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Byron Shire
October 3, 2022

Protect koalas – don’t light fires

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Kajika the koala is one of the lucky few koalas who was rescued from bushfires and is recovering with Friends of the Koala. Photo supplied.

Take a moment to think about the impact of fires and drought on the wildlife. With drought and fires ravaging much of the country Tweed Shire Council have put out a special appeal for visitors and residents to be aware of the impact on local koala populations.

They are reminding everyone that most of the Tweed is still categorised as suffering from intense drought and so koala habitats remain extremely dry and are at high risk of bushfire. 

Peat wetlands drying out

December 2019: The freshwater canals behind Pottsville Waters are drying as water has stopped flowing in from the Pottsville Wetland. The wetland is now dry. Photo supplied.

While the forested wetlands on the Tweed coast floodplain, including the Pottsville Wetland, provide excellent koala habitat they are drying out as the drought continues. This means areas of peat soil, which are soils comprising of partially decayed and densely packed organic material, are also dry. Fire that start in peat soils burn with high intensity and are difficult to put out.

‘As well as the loss of koalas due to high intensity fire, it can also result in the loss of koala habitat due to collapse of trees, as the fire burns deep into the soil and destroys it,’ said Tweed Council’s bushland officer Tanya Fountain.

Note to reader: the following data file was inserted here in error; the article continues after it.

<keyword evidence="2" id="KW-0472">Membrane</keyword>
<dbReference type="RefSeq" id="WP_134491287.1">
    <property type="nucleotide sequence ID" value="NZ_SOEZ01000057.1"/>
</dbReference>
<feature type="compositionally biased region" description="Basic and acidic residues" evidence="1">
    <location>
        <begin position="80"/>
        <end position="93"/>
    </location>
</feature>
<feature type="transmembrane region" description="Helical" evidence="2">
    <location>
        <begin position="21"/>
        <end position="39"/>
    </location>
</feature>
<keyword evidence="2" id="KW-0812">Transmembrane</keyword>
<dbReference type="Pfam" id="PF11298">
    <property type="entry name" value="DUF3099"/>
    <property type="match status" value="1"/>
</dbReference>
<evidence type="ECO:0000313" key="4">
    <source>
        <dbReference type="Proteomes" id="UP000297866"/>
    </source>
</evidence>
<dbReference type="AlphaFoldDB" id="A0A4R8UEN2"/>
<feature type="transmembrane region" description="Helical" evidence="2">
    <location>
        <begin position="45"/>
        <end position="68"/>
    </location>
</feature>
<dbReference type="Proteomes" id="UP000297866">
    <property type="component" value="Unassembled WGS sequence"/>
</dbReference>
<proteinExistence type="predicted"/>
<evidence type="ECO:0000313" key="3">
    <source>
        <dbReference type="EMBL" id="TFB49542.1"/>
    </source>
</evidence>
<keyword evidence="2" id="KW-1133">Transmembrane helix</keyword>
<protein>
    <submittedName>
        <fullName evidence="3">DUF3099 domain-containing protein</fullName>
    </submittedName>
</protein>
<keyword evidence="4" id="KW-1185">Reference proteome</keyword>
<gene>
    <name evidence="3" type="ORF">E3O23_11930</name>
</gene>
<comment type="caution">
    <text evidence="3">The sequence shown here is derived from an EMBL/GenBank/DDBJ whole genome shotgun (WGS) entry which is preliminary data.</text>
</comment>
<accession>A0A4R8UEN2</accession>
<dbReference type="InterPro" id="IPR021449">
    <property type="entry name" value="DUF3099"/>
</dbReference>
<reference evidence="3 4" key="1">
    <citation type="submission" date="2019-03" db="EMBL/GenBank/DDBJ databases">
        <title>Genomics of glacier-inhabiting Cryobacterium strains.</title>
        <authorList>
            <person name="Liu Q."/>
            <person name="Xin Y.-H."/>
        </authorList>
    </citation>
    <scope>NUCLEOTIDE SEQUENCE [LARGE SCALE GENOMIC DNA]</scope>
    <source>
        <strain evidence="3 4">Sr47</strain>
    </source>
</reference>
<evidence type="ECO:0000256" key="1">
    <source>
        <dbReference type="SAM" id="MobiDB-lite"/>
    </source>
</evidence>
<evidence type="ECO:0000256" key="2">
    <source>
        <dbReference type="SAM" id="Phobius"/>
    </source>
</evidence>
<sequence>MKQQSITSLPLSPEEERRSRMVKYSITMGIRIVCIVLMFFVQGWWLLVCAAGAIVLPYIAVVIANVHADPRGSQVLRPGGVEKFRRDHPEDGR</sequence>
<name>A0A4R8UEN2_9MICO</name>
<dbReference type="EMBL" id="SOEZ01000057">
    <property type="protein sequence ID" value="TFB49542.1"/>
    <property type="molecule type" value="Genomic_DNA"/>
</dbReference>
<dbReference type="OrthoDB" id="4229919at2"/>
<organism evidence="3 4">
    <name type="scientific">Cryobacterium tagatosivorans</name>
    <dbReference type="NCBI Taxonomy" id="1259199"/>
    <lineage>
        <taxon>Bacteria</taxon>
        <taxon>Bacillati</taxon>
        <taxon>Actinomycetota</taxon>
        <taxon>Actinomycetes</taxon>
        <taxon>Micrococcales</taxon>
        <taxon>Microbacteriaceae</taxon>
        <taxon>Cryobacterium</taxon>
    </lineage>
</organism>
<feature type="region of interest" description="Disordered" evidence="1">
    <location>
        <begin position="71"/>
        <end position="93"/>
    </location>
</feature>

The Tweed coast floodplain supports two of the primary koala food trees – the Swamp Mahogany and the Forest Red Gum.

Devastating bushfires over the last few months have resulted in significant declines to many koala populations throughout NSW. 

‘Because of this, it is even more important to protect the Tweed’s koala populations,’ she said.

September 2011: Normally, the freshwater canals behind Pottsville Waters are full as water continually flows in from the Pottsville Wetland. This area provides important koala habitat. Photo supplied.

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Over the summer holiday period, Council rangers will continue to monitor key spots known for illegal camping that are at higher risk of fire. 

‘Bush fires are more likely to spread and cause damage on days when the weather is very hot, dry and windy. These are usually on very high to extreme fire days and the NSW RFS may declare a total fire ban, meaning no fire may be lit in the open and all fire permits are suspended,’ Ms Fountain said. 

Keep a watch out for koalas this summer, particularly in our known koala habitat reserves at Cudgen Nature Reserve, Koala Beach bushland estate, Pottsville Environment Park and Pottsville Wetland.

How to help

Here’s some things you can do to help protect the Tweed’s koalas:

1. Report a fire immediately by calling triple zero (000). The quicker the Rural Fire Service can respond, the better chance they have at being able to contain the fire.

2. Report any suspicious behaviour or suspected arson to Crime Stoppers on 1800 333 000. Bush fire arson is dangerous. It can destroy lives, properties and have long-term effects on the environment, including koalas.

3. Report any sick, injured or orphaned koalas to Friends of Koala 24-hour hotline on (02) 6622 1233 or find out more information or report koala sightings at www.tweed.nsw.gov.au/koalas 

One of the organisations in Council’s annual Mayoral Christmas Appeal (running until the end of January 2020) is Tweed Valley Wildlife Carers, who rescue and rehabilitate local wildlife. 

Online donations can be made to Tweed Valley Wildlife Carers at http://tvwc.org.au


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